The state of modern batsmanship is at a worryingly low ebb. The recent capitulations by Australia and England encapsulate a larger pandemic that seems to be spreading like wild fire throughout the game. The ability to grind out difficult periods of a match and steer the side into calmer waters ahead appears increasingly hard to come by.
In England’s current series with India one of the key components in this malaise is evident in the experiences of recent debutants, Ben Duckett and Haseeb Hameed. Whilst favouring the attack minded Duckett to debut as Alastair Cook’s umpteenth opening partner in Bangladesh, the Northants made made an encouraging start, not least with a fourth innings half century in the second Test. The left hander, however, looks all at sea against the Indian spinners following his demotion to number four.
Meanwhile the Lancastrian Hameed, chosen to open ahead of Duckett for the India series, has settled in immediately alongside Cook and looks like a mainstay of the team already.
The modern game is bigger and louder than any previous era. Big totals and quick scoring players are what the 21st century game is all about. With Test cricket facing an increasing battle to retain an audience, the emphasis has moved towards entertaining and away from one of the fundamentals of the game; the ability to tough out tricky situations.
For many current internationals, their first experiences of cricket at a national level is in one of the shorter formats of the game. From that spring board, if successful, they normally get promoted into the Test squad. Ever since the Australian side of the early 1990s, sides have looked to dominate with the bat from ball one and scoring rates of four an over are commonplace.
Attack minded players have supplanted players who are technically sound but score at a slower rate. The likes of Cook and Hameed are throw backs to how cricket used to be played.
Having been overlooked to open in Bangladesh it was thought that making your debut in India and opening the batting might be a bit too much for a 19-year-old. However, on the evidence seen in the first two Tests, Hameed has a very bright future in the game.
His technical ability and, in particular, his outstanding foot movement suggests that he has the temperament to succeed at this level. He is different to almost all of the previous attempts to find a partner for Cook. The emphasis, since discarding Nick Compton who also debuted in India on England’s last tour, has always been to find an attack minded opener to accompany the more defensive captain. What they have unearthed eventually is a guy who looks like he is his partner’s long term successor.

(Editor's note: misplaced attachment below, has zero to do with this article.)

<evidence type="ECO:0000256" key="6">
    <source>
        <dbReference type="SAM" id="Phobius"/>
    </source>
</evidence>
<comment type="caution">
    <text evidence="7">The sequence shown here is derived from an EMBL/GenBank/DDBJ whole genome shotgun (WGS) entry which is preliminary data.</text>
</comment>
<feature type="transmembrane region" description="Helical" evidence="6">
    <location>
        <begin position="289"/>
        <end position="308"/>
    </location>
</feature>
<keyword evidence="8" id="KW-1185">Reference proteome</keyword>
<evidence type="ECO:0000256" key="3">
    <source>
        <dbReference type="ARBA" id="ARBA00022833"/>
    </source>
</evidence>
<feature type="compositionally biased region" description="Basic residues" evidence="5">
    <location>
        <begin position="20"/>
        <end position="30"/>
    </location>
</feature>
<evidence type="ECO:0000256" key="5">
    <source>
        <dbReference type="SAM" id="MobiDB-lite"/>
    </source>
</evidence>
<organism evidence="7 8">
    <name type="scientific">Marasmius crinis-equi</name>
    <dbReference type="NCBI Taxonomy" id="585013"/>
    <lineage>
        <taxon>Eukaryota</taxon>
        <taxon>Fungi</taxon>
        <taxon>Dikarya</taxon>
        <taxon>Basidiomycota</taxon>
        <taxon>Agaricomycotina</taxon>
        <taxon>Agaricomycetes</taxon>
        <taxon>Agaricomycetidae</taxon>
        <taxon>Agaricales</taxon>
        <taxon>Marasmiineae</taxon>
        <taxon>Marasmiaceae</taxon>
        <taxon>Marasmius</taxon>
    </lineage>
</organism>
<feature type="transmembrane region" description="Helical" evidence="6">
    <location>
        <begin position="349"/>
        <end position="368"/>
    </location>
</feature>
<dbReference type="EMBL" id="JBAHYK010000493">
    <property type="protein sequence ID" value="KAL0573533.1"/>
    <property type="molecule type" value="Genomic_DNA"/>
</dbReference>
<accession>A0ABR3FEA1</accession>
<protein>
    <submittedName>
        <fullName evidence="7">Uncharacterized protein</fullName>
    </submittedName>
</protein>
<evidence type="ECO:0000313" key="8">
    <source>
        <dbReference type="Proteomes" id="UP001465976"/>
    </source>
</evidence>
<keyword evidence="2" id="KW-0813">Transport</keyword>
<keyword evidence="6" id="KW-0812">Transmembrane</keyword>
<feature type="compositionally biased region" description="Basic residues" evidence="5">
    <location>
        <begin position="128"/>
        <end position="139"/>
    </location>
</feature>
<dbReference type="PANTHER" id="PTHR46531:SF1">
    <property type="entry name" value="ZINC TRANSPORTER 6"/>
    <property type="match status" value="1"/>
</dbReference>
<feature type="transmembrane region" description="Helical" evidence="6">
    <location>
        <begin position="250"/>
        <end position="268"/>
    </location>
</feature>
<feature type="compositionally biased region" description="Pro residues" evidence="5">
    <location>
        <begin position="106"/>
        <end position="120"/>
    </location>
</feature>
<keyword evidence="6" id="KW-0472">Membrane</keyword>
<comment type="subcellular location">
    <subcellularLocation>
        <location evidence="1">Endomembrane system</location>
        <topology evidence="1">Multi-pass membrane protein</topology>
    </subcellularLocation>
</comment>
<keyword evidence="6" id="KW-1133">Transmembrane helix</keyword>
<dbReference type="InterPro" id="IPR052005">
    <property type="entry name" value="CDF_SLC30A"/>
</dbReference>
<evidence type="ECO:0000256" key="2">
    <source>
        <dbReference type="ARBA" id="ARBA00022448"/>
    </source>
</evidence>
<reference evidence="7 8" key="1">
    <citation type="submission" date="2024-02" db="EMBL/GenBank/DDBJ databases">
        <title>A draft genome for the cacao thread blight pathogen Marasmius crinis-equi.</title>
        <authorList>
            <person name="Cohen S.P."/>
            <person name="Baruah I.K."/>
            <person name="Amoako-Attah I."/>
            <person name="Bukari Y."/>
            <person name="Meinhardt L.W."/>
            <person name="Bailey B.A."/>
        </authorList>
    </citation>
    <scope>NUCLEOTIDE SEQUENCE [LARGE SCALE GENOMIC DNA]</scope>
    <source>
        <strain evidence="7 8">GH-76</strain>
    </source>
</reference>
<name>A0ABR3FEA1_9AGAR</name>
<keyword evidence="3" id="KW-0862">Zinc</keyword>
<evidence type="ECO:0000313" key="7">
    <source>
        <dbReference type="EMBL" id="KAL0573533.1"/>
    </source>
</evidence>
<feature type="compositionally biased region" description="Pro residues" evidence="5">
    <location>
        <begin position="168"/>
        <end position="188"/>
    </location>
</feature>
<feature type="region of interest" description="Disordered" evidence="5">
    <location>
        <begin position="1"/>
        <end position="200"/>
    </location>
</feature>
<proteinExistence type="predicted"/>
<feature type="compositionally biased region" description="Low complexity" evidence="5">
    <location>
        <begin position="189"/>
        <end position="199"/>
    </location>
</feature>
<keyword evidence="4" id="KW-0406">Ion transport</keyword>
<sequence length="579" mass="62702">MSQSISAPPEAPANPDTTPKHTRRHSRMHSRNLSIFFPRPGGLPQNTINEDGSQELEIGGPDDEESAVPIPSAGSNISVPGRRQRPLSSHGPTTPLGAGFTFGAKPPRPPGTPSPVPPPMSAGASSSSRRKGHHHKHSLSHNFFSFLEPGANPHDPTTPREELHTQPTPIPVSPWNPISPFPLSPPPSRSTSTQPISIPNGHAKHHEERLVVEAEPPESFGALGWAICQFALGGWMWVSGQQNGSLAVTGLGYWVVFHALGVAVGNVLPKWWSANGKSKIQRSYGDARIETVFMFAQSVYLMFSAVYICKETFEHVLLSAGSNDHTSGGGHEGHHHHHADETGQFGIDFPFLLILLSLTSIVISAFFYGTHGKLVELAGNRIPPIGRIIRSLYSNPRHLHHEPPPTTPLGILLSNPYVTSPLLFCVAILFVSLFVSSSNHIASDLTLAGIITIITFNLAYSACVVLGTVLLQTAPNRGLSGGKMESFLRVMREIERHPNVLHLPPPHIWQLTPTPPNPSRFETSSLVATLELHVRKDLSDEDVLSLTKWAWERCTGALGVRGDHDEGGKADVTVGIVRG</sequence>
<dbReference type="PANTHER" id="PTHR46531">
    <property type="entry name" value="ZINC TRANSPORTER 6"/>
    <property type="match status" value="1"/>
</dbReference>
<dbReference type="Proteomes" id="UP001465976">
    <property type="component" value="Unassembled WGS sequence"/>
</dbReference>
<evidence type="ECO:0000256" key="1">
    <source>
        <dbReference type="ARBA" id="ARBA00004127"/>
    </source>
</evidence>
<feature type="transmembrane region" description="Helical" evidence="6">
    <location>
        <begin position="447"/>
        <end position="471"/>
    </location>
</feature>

What Duckett offers is the ability to take the attack to the opposition. He has an incredibly good eye along with tremendous hand speed which means he has a wide range of shots. If England find themselves in a spot of bother, as they so often do, then he can come to the crease and take the attack to the bowler.
This is what Australia would do (well, the old Australia anyway). This attack minded attitude can, when the time is right, be utterly devastating to the opponent if it comes off. However, what you also need at this level is a technique that will allow you to play yourself in and get accustomed to the conditions.
What transpired on Saturday, during the second Test, was similar to watching the Australian batsmen in Sri Lanka a couple of months back. Duckett got himself tied up in knots and presented his wicket to Ravichandran Ashwin. In doing so he also exposed a big technical floor that has now been evident in his last few dismissals.
He looked a walking wicket before he was out and fortunately Ashwin put him out of his misery for a 15 ball duck. As he demonstrated against Bangladesh in the ODIs, he has the shots to succeed at this level along with the attacking instinct. What this has exposed though, is a deficiency in his defensive game that will not be solved quickly on a tour in India.
This is not intended as an attack on Duckett. It simply highlights an issue that is affecting cricket as a whole at the moment. There are many who are able to adapt their individual mindset and games to the varying formats but each needs to be respected for what it represents. Success in one form doesn’t guarantee success in another (see Jos Buttler) and that should not be assumed as a guarantee.
If Test cricket is to improve and gather momentum then teams must start to win games and series when things are not laid out on a platter for them. So many teams are collapsing and lowest score records seem to be tumbling by the week. Cricket can be an open attacking game that entertains the masses. It can also be a two-hour session where the battle between bat and ball is changing by the minute.
There is a place in Test cricket for both styles of player and whilst one might grab the headlines for a quick fire hundred the other should be lauded for doing their job and softening up the bowlers before the middle order come to the crease. At this moment in time though, it appears that Test cricket needs more Hameed’s and fewer Duckett’s if the game is to stay alive.
By Andy Hunter